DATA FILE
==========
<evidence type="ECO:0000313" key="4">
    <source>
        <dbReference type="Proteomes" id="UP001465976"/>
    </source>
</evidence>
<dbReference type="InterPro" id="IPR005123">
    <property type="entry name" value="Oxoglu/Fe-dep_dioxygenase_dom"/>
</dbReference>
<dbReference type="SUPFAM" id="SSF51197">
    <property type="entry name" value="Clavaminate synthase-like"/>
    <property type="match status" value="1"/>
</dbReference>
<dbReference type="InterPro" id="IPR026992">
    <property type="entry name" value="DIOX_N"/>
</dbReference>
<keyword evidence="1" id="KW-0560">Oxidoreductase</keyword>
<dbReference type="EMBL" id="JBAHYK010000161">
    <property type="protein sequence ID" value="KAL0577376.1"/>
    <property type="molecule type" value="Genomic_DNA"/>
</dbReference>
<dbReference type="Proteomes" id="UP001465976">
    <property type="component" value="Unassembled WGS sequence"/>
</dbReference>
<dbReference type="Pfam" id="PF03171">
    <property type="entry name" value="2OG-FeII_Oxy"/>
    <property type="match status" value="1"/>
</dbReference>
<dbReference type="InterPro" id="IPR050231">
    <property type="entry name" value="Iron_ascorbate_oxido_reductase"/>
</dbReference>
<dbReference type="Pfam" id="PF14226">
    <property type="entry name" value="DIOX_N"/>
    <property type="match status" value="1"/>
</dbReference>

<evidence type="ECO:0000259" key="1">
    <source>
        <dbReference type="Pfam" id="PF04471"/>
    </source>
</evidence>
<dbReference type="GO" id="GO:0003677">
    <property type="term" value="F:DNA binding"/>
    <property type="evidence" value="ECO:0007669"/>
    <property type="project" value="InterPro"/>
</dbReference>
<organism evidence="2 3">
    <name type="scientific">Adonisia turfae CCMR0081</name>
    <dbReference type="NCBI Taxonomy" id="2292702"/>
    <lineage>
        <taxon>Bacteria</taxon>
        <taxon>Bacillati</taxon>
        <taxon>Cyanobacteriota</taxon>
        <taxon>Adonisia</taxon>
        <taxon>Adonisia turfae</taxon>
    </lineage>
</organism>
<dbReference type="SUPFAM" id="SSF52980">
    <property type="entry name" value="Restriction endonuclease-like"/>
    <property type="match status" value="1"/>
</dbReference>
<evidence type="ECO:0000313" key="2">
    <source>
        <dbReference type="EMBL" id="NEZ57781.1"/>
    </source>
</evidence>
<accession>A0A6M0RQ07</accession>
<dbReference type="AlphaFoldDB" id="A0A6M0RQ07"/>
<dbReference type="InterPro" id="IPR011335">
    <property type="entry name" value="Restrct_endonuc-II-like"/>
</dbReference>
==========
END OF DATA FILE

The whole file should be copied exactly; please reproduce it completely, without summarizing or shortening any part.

<evidence type="ECO:0000313" key="4">
    <source>
        <dbReference type="Proteomes" id="UP001465976"/>
    </source>
</evidence>
<dbReference type="InterPro" id="IPR005123">
    <property type="entry name" value="Oxoglu/Fe-dep_dioxygenase_dom"/>
</dbReference>
<dbReference type="SUPFAM" id="SSF51197">
    <property type="entry name" value="Clavaminate synthase-like"/>
    <property type="match status" value="1"/>
</dbReference>
<dbReference type="InterPro" id="IPR026992">
    <property type="entry name" value="DIOX_N"/>
</dbReference>
<keyword evidence="1" id="KW-0560">Oxidoreductase</keyword>
<dbReference type="EMBL" id="JBAHYK010000161">
    <property type="protein sequence ID" value="KAL0577376.1"/>
    <property type="molecule type" value="Genomic_DNA"/>
</dbReference>
<dbReference type="Proteomes" id="UP001465976">
    <property type="component" value="Unassembled WGS sequence"/>
</dbReference>
<dbReference type="Pfam" id="PF03171">
    <property type="entry name" value="2OG-FeII_Oxy"/>
    <property type="match status" value="1"/>
</dbReference>
<dbReference type="InterPro" id="IPR050231">
    <property type="entry name" value="Iron_ascorbate_oxido_reductase"/>
</dbReference>
<dbReference type="Pfam" id="PF14226">
    <property type="entry name" value="DIOX_N"/>
    <property type="match status" value="1"/>
</dbReference>

<evidence type="ECO:0000259" key="1">
    <source>
        <dbReference type="Pfam" id="PF04471"/>
    </source>
</evidence>
<dbReference type="GO" id="GO:0003677">
    <property type="term" value="F:DNA binding"/>
    <property type="evidence" value="ECO:0007669"/>
    <property type="project" value="InterPro"/>
</dbReference>
<organism evidence="2 3">
    <name type="scientific">Adonisia turfae CCMR0081</name>
    <dbReference type="NCBI Taxonomy" id="2292702"/>
    <lineage>
        <taxon>Bacteria</taxon>
        <taxon>Bacillati</taxon>
        <taxon>Cyanobacteriota</taxon>
        <taxon>Adonisia</taxon>
        <taxon>Adonisia turfae</taxon>
    </lineage>
</organism>
<dbReference type="SUPFAM" id="SSF52980">
    <property type="entry name" value="Restriction endonuclease-like"/>
    <property type="match status" value="1"/>
</dbReference>
<evidence type="ECO:0000313" key="2">
    <source>
        <dbReference type="EMBL" id="NEZ57781.1"/>
    </source>
</evidence>
<accession>A0A6M0RQ07</accession>
<dbReference type="AlphaFoldDB" id="A0A6M0RQ07"/>
<dbReference type="InterPro" id="IPR011335">
    <property type="entry name" value="Restrct_endonuc-II-like"/>
</dbReference>